By Art DeLorenzo, CFP®, CLU, ChFC, MSFS, MSED; Frederic Luskin, Ph.D.; and Shani Robins, Ph.D.
At the heart of successful practice management is the cultivation of emotional competence in oneself and one's direct reports. Emotional competence drives practice management and must be integrated into practice management at all levels.
Understanding what accounts for the differential success of executives and employees is the 64-million-dollar question in the corporate world. In the last two decades, people with well-developed emotional competencies were found to deliver greater profits to organizations when compared to the financial performance of those ranked as average. It has been estimated that more than 60 percent of success in business comes from the use of emotional competence (EC). In addition, losses of more than $10 billion per year nationwide are estimated to result from the lack of EC. How many times have each of us seen a business deal blown or a relationship disturbed by people unable to control themselves or who acted in a rude or unprofessional manner?
What is Emotional Competence?
Howard Gardner coined the term "multiple intelligences" in 1983, and Robert Sternberg coined the term "practical intelligence" in 1985. In these models there was an understanding that intellectual abilities alone, such as reasoning, memory and problem-solving skills, did not sufficiently account for people's success. The researchers saw that missing in intellectual abilities were skills such as awareness and regulation of one's emotions, effective communication with others in the workplace and offering empathy in workplace relationships.
Mayer & Salovey (1989) are credited with defining emotional competence as the ability to monitor one's own and others' emotions, to discriminate among them and to use this information to guide one's thinking and actions. Daniel Goleman catapulted emotional competence into the business world with his 1995 book, Emotional Intelligence. Goleman then initiated an exponential rise in interest in applying EC to the workplace with his 1998 book, Working With Emotional Intelligence.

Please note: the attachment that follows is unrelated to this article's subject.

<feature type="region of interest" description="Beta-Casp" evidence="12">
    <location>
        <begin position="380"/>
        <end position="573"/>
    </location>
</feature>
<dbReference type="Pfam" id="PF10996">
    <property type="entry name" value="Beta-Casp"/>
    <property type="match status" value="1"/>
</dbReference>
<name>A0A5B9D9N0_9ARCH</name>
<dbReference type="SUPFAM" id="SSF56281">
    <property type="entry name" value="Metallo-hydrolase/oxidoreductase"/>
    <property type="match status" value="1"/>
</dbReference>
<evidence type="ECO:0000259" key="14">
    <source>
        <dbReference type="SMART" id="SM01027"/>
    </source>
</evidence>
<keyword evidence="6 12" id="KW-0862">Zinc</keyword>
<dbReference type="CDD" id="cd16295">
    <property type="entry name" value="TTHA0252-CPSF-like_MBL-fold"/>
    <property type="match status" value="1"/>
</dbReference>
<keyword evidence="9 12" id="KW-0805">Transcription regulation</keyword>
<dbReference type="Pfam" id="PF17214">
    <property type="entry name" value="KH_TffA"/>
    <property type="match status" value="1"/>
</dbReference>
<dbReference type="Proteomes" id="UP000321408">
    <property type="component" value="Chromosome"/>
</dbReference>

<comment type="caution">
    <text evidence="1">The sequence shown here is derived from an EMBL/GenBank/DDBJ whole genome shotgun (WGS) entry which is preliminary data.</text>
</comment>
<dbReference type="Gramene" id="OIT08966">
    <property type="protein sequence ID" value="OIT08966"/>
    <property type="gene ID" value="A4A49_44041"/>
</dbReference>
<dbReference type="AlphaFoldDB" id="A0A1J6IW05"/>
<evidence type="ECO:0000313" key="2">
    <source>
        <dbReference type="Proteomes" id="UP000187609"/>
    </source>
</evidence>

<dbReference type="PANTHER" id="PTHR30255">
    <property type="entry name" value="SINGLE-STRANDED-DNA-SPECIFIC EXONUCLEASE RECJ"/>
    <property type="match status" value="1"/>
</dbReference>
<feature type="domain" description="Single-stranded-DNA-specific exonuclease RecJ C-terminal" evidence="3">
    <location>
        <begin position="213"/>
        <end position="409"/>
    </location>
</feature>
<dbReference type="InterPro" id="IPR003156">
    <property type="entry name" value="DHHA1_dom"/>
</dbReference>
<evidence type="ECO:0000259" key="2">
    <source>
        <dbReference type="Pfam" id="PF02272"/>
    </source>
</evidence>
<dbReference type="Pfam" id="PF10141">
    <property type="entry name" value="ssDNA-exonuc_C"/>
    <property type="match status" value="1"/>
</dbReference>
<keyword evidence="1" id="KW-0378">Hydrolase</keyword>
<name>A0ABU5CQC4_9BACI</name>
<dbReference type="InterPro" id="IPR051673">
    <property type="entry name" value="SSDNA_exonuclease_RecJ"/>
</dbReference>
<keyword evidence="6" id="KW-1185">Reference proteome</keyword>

Goleman's model includes the following clusters of skills:
- Self-awareness, which includes emotional awareness, accurate self-assessment and self-confidence
- Self-management, which includes self-control, trustworthiness, conscientiousness and adaptability
- Social awareness, which includes empathy, organizational awareness and service orientation
- Social skills, which include leadership, communication, influence, change catalyst, conflict management, building bonds, teamwork collaboration and developing others
Each of these skills is central to the performance of a financial service adviser and leader and we will benefit when we cultivate them in ourselves and our reports.
Research on Emotional Competence in the Workplace
Performance bonuses paid to top executives were found to be highly correlated with the superior rather than the average range of EC (McClelland, 1999). Executives with better self-regulation and emotional awareness skills demonstrated better leadership of their teams, and these teams made more money. These results are shown both by objective measures, such as sales performance and absenteeism, and subjective measures, such as self awareness and 360-degree behavior ratings. In addition, lack of EC-which shows up as excessive anger and stress-are primary contributors to hypertension and cardiovascular disease as well as inhibitors of successful business performance.
In its hiring interview for new sales people, cosmetics company L'Oreal asked applicants to generate several positive and negative situations, and then to resolve them. The responses were analyzed for EC competencies, and applicants scoring the highest were hired. These emotional competency-based employees are estimated to have generated a total of $2,558,360 more revenue annually than their counterparts who were selected by the traditional criteria of good cognitive skill and technical knowledge (Spencer and Spencer, 1993).